As always, this Monday show ends with a simple action we’d love you to try for the next seven days. This week try using white vinegar to clean your kitchen bench tops and bathroom vanity and see if there is any noticeable difference in the outcome. It doesn’t have to be better than your regular cleaner, but I’d love to know if it’s the same. Feel free to let us know in the comments. In the meantime though, have a great week!

——

Head over to iTunes to subscribe to the show and play the episode.


Or you can listen to the show directly, simply by hitting the Play button above. Enjoy!

——

Things to Check Out After Today’s Episode:

Keep Listening:

Support the Show:

You may have heard that we recently hit 1.8 million downloads of The Slow Home Podcast! Not only does that fact blow my mind, it’s also thanks to your lovely self and the community of people who listen to the show every week, send in your questions and offer your feedback. I’m so grateful you’re here and part of this, and for anyone who has supported the show in any way over the past year – thank you so much.

If you do love the show and would like to show your support by becoming a patron, head over here to make a small monthly donation (as little as $1 a month) and know that any amount makes a huge difference to us being able to cover costs.

Most importantly, thanks for being here!

Creating a Slow Home with Amelia Lee

Creating a Slow Home with Amelia Lee - Episode 141 of The Slow Home Podcast

Given the name of this podcast it’s perhaps unsurprising that Ben and I often talk about the idea of creating a slow home – that is, a home that works for you, dependant on your lifestyle, circumstance and priorities. So often we talk about this in really broad terms though, not necessarily getting in to the nitty-gritty practicalities of what a slow home actually looks like.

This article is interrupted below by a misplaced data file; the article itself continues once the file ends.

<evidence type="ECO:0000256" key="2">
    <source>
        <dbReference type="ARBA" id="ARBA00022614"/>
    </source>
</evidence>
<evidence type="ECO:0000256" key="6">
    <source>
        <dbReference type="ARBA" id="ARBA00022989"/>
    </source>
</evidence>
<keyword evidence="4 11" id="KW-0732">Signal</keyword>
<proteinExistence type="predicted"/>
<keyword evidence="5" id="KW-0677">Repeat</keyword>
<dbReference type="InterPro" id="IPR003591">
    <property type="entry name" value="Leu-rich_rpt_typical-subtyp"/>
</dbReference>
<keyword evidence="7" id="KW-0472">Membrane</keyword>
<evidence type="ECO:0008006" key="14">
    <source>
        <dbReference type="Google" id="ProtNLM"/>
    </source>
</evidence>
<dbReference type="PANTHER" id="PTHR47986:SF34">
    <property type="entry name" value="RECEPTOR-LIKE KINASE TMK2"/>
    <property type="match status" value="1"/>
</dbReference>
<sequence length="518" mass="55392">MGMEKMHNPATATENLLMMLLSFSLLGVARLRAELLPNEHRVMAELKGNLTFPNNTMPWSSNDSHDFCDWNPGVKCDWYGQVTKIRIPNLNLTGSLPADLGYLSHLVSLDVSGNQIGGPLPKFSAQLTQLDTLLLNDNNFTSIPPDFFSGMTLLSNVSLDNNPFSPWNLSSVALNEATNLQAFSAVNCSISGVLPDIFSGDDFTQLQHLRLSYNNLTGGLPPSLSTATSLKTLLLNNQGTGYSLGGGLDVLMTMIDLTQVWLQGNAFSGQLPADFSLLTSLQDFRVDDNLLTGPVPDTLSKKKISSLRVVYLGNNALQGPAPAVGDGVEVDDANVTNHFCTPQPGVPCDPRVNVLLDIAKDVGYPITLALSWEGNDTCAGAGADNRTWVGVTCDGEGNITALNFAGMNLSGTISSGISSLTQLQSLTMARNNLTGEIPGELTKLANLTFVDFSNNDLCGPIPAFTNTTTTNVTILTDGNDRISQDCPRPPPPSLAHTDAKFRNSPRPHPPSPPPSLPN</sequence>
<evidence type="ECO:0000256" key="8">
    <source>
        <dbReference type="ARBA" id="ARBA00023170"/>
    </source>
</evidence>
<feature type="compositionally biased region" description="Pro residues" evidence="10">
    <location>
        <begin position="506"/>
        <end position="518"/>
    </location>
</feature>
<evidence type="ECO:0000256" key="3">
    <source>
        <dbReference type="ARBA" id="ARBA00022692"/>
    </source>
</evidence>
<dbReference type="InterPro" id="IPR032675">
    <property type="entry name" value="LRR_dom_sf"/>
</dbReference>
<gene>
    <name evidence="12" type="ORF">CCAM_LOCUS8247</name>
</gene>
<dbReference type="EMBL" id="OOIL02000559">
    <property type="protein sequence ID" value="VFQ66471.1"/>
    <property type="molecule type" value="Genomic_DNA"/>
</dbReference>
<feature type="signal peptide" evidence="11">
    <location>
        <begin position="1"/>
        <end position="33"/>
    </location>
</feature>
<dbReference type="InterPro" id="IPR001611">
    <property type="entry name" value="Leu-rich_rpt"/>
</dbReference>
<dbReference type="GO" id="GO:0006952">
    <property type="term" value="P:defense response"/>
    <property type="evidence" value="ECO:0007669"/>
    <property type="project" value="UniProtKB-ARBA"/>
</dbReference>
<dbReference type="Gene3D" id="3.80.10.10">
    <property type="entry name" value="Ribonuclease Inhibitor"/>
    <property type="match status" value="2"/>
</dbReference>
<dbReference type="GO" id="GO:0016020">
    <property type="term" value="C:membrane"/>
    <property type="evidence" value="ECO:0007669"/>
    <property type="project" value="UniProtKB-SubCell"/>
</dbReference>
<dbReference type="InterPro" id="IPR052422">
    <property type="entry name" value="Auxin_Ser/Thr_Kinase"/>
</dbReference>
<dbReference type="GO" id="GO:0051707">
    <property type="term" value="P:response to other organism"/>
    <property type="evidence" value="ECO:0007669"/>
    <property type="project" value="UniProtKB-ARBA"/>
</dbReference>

So this week we decided to go deep in to the question of home, and specifically, what does the ‘home’ part of a slow home really look like? How does the idea of slow impact the spaces in which we spend so much of our down-time? How can we adopt those ideas into the building we live in now, or the building we may live in in the future?

It was a complete no-brainer for me to speak with Amelia Lee about this topic, as Amelia is someone who walks the slow home walk. She’s an architect based in the beautiful Byron Bay hinterland, who helps people create homes that support the life they want to live, rather than create houses that require a life-support in order to exist, and what’s more, she’s been on her own journey towards intentional living for the past few years and understands better than most the impact it can have on the spaces we live in.

Today we talk about the philosophy of Slow Home design and why mindfulness and intention should be the cornerstones of the home we create. We also talk about Amelia’s personal journey towards intentional living and how a trip to Uganda proved the pivotal point for her in recognising the excess in her own life and society in general, as well as what that meant for her fast-growing architecture firm.

The idea of a Slow Home – one that is simple to live in and light on the environment – is something Amelia and I discuss in depth, including ways you can incorporate the idea of a slow home in to both your current house, or any future home.

——

Head over to iTunes to subscribe to the show and play the episode.


Or you can listen to the show directly, simply by hitting the Play button above. Enjoy!

——

Check out after listening:

Keep Listening:

Support the Show:

You may have heard that we recently hit 1.8 million downloads of The Slow Home Podcast! Not only does that fact blow my mind, it’s also thanks to your lovely self and the community of people who listen to the show every week, send in your questions and offer your feedback. I’m so grateful you’re here and part of this, and for anyone who has supported the show in any way over the past year – thank you so much.

If you do love the show and would like to show your support by becoming a patron, head over here to make a small monthly donation (as little as $1 a month) and know that any amount makes a huge difference to us being able to cover costs.

Most importantly, thanks for being here!